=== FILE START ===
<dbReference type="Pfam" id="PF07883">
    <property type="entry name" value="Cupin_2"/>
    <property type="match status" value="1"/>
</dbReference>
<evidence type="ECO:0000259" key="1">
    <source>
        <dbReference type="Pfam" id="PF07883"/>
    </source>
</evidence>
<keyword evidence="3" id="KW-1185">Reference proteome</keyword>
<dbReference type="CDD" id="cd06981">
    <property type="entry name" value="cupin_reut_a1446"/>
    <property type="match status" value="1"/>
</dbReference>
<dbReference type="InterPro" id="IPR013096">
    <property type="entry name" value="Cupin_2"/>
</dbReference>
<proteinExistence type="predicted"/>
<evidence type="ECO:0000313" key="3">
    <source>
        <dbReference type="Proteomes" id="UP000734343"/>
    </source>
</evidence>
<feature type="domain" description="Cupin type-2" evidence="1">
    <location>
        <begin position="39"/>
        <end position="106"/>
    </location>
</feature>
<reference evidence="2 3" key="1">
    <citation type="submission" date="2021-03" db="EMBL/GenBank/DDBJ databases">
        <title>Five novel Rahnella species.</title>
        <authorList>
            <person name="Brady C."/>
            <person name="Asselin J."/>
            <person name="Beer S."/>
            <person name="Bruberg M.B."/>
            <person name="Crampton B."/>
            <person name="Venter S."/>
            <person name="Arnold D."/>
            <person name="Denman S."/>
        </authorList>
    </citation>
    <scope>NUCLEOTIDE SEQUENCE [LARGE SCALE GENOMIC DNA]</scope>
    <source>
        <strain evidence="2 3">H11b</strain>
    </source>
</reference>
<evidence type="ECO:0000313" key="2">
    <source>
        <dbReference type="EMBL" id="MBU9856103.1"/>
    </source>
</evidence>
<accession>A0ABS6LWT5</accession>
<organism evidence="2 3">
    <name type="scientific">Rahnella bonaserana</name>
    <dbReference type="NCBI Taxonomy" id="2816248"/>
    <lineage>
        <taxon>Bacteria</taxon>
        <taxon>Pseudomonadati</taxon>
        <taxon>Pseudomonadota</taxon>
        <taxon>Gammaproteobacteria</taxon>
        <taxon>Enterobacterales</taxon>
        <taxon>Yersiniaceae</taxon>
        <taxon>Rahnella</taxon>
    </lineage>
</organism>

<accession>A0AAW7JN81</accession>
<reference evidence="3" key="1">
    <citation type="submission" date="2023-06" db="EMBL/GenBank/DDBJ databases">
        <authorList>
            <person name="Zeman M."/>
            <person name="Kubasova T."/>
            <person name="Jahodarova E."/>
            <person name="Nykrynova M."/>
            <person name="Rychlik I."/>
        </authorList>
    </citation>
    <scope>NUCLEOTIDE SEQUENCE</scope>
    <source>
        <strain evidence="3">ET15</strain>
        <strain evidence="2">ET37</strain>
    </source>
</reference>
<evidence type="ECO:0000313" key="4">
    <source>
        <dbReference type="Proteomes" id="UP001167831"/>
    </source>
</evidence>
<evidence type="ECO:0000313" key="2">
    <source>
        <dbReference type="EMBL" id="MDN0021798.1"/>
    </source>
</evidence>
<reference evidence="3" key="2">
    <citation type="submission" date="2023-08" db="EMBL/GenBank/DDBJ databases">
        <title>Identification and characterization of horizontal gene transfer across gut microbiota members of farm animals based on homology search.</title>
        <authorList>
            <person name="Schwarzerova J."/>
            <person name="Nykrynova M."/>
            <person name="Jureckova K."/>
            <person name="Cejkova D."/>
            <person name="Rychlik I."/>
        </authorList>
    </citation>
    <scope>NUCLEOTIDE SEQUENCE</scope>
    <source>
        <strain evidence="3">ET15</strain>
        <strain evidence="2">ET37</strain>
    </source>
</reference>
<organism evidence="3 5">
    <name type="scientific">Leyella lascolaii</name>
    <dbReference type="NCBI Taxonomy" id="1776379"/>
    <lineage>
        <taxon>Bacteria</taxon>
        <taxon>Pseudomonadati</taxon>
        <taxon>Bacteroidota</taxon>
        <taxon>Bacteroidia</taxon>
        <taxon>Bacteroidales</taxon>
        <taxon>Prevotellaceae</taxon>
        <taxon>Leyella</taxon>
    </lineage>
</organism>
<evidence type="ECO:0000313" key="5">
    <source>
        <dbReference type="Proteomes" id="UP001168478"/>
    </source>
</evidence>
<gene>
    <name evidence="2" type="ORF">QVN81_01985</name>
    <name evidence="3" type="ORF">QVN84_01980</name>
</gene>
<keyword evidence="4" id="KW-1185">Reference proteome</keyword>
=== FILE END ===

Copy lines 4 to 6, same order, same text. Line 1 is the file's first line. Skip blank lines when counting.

</dbReference>
<evidence type="ECO:0000259" key="1">
    <source>